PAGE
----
Tax Avoidance Crackdown.

An HMRC drive to crackdown on tax avoidance could see advisers challenged if they set up offshore tax entities for clients. The Revenue wants to prevent UK traders and professionals from avoiding tax by arranging for their UK business profits to accrue in entities resident in territories with a nil or low tax rate. The new measures, which could impact up to 10,000 wealthy individuals, are expected to bring in up to £50m a year in tax receipts.

HMRC have successfully challenged overseas arrangements and recovered significant amounts of tax, but doing so takes considerable time and resource.

To reduce that burden, it wants to introduce legislation which targets offshore schemes directly, especially those which benefit smaller companies and individuals. New proposals, expected to come into effect in April 2019, will see the government tighten up on where professionals house their profits.

Examples of the types of arrangements HMRC will target include UK residents who move their profits to an offshore vehicle, which is paid from the individual’s earnings because of a service contract or because it invests in a partnership through which the individual trades and is entitled to a return.

Another proposal is to introduce requirements to notify the Revenue of the use of such arrangements and for faster payment of tax in dispute.

We have also seen a total of 129 top footballers being investigated by HMRC over £250 million worth of investments in a tax avoidance scheme, according to the Mirror.

The footballers include a former Manchester United star who invested £33.5 million, a mix of his own money and a bank loan, in a film-based project that allowed him to significantly reduce the duty he paid on his Premier League salary. A Liverpool player is also believed to have put forward £10.4 million to avoid taxes on his salary. HMRC is now trying to claw back at least 70% of the amounts put in, plus interest and fines, meaning they are likely to repay close to what they put into the scheme.

A source told The Mirror: ‘There is a deep sense of shame attached to this group. They are high-profile figures, international footballers. None of them knowingly embarked on a plan to pay less tax.’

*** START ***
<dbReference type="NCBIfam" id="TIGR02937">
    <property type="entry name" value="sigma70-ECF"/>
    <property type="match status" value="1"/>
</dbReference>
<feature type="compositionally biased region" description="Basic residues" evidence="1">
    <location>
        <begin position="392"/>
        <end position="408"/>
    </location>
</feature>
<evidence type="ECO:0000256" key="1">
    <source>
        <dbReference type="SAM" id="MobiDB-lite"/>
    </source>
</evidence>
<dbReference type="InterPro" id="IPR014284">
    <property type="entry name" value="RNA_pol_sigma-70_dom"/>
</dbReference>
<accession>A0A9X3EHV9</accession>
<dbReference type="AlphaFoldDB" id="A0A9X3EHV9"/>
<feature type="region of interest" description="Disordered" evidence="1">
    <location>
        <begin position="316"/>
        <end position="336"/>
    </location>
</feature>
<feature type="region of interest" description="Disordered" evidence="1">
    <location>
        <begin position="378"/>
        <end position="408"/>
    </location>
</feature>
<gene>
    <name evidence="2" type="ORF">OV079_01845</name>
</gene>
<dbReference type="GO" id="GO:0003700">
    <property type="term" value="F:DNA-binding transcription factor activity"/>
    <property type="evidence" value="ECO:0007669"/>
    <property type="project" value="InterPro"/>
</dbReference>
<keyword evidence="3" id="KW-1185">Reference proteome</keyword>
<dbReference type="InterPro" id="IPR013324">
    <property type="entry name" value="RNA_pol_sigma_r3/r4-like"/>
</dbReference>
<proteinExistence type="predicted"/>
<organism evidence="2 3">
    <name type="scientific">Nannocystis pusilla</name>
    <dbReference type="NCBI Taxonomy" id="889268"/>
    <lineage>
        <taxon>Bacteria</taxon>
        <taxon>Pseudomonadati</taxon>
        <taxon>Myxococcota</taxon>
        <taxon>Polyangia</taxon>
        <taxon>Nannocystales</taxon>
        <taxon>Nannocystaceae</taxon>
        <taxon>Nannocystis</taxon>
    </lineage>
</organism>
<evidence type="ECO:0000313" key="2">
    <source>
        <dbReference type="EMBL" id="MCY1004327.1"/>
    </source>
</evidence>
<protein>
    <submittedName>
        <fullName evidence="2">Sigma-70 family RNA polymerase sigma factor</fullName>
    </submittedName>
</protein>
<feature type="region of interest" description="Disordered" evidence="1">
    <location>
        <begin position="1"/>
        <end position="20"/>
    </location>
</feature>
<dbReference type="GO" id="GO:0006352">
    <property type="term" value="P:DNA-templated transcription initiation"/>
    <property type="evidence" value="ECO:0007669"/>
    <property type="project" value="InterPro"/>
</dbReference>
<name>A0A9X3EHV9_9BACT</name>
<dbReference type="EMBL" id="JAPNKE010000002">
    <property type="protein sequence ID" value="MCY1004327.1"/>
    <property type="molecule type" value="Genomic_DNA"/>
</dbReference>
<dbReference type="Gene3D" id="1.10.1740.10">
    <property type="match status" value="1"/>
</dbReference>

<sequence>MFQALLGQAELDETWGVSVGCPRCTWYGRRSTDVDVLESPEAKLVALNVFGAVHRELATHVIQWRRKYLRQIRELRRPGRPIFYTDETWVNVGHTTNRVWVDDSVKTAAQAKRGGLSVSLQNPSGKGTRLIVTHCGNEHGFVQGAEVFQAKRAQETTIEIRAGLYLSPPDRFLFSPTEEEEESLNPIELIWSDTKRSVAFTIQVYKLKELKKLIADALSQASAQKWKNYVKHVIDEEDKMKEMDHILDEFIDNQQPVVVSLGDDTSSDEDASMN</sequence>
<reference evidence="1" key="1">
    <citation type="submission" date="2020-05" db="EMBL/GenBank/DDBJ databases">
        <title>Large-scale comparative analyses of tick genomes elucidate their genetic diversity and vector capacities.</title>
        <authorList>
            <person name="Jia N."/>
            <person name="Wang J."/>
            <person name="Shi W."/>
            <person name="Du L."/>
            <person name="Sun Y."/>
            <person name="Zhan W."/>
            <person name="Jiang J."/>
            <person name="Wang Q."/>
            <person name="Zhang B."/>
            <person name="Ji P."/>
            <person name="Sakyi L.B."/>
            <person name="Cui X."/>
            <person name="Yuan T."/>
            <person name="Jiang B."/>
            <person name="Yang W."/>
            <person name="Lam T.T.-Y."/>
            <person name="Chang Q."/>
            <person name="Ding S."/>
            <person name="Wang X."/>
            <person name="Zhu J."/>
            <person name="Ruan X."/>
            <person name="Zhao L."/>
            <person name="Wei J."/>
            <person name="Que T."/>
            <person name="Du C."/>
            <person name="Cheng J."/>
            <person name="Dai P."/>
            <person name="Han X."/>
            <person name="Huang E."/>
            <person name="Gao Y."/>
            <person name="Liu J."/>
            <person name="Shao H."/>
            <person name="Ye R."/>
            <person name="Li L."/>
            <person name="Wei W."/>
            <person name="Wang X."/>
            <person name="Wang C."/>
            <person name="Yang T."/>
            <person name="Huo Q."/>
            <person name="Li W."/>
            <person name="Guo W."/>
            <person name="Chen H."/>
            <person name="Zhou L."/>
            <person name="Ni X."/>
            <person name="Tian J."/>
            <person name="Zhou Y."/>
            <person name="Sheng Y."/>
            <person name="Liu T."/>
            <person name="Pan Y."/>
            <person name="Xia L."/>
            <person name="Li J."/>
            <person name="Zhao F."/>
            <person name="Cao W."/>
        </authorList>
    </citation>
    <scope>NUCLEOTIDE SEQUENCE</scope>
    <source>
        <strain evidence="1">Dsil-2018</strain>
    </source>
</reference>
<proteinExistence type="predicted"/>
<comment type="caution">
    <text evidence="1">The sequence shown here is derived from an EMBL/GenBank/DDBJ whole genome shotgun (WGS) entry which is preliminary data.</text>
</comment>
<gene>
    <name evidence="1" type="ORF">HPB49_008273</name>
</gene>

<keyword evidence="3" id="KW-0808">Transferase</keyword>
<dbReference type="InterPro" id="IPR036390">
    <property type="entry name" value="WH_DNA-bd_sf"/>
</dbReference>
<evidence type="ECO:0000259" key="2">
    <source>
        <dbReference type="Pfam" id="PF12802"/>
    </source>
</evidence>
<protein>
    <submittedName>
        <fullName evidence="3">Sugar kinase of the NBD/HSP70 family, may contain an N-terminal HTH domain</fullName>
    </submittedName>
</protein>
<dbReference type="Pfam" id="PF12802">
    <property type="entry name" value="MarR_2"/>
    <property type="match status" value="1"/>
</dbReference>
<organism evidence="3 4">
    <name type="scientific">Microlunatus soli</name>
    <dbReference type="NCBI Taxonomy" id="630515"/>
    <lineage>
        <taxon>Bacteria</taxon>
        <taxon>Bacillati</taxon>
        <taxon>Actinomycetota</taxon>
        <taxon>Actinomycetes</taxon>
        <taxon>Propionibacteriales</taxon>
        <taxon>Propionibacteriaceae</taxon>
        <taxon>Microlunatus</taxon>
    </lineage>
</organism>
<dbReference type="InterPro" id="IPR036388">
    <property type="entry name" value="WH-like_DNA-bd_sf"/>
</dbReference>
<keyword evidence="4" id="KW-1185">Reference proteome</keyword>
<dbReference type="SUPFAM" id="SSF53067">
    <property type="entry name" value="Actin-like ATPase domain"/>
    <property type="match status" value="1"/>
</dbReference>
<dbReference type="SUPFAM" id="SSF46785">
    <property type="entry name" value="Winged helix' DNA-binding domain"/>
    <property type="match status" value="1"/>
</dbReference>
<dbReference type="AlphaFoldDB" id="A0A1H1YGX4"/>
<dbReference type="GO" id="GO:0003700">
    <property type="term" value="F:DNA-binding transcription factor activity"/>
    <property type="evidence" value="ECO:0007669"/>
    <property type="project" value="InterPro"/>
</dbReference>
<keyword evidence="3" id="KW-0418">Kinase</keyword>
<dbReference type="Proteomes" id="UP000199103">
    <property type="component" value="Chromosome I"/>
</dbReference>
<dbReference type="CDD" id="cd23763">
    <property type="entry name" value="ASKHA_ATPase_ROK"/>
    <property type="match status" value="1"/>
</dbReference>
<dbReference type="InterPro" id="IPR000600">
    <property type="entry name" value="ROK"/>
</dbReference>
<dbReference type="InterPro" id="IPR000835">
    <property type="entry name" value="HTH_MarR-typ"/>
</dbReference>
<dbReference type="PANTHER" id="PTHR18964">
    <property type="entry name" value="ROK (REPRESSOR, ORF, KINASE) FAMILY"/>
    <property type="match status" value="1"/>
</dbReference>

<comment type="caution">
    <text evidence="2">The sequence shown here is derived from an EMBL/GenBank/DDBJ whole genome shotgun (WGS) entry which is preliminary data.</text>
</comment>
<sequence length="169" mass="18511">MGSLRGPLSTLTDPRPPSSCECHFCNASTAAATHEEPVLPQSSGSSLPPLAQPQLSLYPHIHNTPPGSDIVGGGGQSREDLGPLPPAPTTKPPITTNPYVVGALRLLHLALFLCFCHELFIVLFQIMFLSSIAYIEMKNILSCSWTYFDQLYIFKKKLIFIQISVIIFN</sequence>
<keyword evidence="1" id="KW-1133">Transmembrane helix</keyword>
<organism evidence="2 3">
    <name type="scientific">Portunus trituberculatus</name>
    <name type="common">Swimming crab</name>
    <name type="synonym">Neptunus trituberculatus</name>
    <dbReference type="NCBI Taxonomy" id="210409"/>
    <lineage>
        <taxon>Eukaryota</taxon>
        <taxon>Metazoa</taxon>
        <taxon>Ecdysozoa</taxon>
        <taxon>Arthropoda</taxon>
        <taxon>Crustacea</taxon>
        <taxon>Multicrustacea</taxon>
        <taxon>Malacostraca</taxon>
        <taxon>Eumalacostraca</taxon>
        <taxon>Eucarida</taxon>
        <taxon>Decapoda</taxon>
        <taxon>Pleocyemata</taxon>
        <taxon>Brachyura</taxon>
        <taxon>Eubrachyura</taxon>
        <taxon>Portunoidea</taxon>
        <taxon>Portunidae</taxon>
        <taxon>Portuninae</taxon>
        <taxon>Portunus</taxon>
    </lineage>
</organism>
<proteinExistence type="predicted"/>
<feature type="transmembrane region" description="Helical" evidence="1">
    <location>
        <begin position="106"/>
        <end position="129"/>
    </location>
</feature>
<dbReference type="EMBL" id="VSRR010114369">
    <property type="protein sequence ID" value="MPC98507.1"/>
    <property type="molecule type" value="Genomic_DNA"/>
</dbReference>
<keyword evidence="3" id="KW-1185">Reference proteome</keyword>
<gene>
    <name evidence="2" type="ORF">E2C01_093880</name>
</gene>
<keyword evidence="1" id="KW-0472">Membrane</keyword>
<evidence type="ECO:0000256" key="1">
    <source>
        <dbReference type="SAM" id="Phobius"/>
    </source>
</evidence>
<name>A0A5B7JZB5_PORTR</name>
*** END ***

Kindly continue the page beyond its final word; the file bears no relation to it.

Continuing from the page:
The scheme worked by offering tax relief on money invested in films such as the Disney hit Enchanted, and were popular from 2000-2004 when the Labour government supported British film makers with tax breaks. An investor could be asked to pay £100,000 into the scheme, which would then be boosted by a bank loan of £900,000, taking their total investment to £1 million. They could delay paying tax on all of this money for the duration of the scheme, often 15 years.


It comes after Wealth Manager revealed that a number of former Premier League footballers are suing Coutts and connected IFA firms for being in ‘joint enterprise’ with their advisers over a controversial property scheme that left a raft of stars with substantial losses.

The above examples demonstrate the difficulty of choosing a good adviser. We get approached regularly by tax advisers with “specialist” schemes. It is a game they play to stay one step ahead of the revenue. When one scheme is closed there is another that they prepared earlier waiting to go. Our clients don’t want the hassle of being targeted by HMRC let alone the risk of fines and penalties. There are plenty of scope to reduce taxes via main stream and boring pensions & ISA, as well as more adventurous VCT, EIS and AIM investment.

Richmond House Wealth Management has specialist knowledge in all these areas and more. Call us now for a free no obligation meeting.

This information is provided strictly for general consideration only. No action must be taken or refrained from based on its contents alone. Accordingly, no responsibility can be assumed for any loss occasioned in connection with the content hereof and any such action or inaction. Professional advice is necessary for every case. Based upon our understanding of UK tax law at April 2018. The value of investments can fall as well as rise and you may not get back the full value of your investment


John Merrifield.

Dip PFS, Cert (CII) MP.